This dashboard is an interactive tool to help humanitarian organizations better plan their communication strategies and language support.
Developed by Translators without Borders, in cooperation with the International Organization for Migration’s (IOM) Displacement Tracking Matrix (DTM) team in Maiduguri, the dashboard can help aid workers make data-informed decisions to communicate with and support the crisis-affected populations more effectively.
Some key highlights of the data include:
- Kanuri is the most widely spoken primary language, yet there are only 524,000 internally displaced people (IDPs) receiving information from responders speaking primarily Kanuri.
- Fourteen percent of the population (260,000 people) were at sites reporting serious problems due to lack of information.
- Marghi-speaking sites are especially information-vulnerable, with 51 percent of respondents reporting a serious problem due to lack of information.
- The state of Adamawa has the starkest information gaps: 24 percent of key informants reported a serious problem due to lack of information. The main topic of information requested by IDPs in Adamawa is related to distributions of aid.
- Over 70 percent of sites report that they prefer to receive information over the radio, yet the vast majority of sites report that less than 50 percent of households have access to a functioning radio.
To create the dashboard, TWB worked with IOM to add language-specific indicators to ongoing data collection efforts at IDP sites. The data is collected from key informants throughout the conflict-affected northeast of Nigeria and is based on their insight into communication at specific sites. This methodology, while offering the significant benefit of scale, can result in populations appearing more homogeneous than they are. For example, if an informant from a site answered ‘Kanuri’ to a question on primary language spoken, the dashboard displays the sum of households and individuals for that site as all speaking Kanuri. This is likely not to be the case, as other research by TWB found individual sites to be linguistically diverse. However, it is the most accurate picture currently available.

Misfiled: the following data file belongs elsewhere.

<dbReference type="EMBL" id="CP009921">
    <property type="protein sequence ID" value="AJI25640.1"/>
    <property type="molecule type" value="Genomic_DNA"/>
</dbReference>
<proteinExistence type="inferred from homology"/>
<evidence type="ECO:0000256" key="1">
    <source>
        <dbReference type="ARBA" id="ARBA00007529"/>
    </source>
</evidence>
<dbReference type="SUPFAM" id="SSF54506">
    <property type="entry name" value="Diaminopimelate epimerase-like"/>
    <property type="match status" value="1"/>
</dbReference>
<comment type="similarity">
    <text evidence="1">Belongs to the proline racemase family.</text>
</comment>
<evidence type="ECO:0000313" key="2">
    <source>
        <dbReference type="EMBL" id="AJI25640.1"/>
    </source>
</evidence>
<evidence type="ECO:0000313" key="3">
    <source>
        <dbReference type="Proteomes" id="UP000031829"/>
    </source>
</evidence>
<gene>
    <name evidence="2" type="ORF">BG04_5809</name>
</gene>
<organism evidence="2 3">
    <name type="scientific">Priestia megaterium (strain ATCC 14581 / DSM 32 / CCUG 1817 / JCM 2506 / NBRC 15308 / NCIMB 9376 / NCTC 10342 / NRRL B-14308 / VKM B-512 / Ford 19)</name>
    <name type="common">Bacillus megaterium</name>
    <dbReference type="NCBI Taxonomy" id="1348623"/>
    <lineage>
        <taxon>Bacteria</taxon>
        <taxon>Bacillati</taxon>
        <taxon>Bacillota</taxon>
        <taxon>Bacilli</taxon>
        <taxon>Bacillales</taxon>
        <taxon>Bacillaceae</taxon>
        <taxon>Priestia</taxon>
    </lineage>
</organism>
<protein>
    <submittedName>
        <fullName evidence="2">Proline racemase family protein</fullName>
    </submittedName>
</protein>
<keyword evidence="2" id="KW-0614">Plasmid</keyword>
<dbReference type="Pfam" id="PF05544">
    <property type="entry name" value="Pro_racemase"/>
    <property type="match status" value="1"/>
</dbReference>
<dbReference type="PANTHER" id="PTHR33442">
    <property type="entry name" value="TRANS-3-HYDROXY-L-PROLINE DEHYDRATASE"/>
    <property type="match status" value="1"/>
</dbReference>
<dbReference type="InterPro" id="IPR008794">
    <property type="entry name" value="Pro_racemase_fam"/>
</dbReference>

The dashboard is a living tool and is updated as new rounds of DTM data are made available. IOM’s entire DTM dataset and data collection methodology can be found on their website and interactive map portal. Current data is from the DTM Round 24 (August 2018).
For questions about this dashboard or other TWB Maps data collection and visualization efforts, please contact Eric DeLuca: firstname.lastname@example.org.
For questions about language support in northeast Nigeria, please contact Alice Castillejo: email@example.com.
This publication has been financed by the European Union, through the European Commission’s Civil Protection and Humanitarian Aid department (ECHO).
The European Union and its Member States are a leading global donor of humanitarian aid. Through the European Commission’s Civil Protection and Humanitarian Aid department (ECHO), the EU helps over 120 million victims of conflict and disasters every year. With headquarters in Brussels and a global network of field offices, ECHO provides assistance to the most vulnerable people solely on the basis of humanitarian needs, without discrimination of race, ethnic group, religion, gender, age, nationality or political affiliation. The views expressed in this document should not be taken, in any way, to reflect the official opinion of the European Union. The European Commission is not responsible for any use that may be made of the information it contains.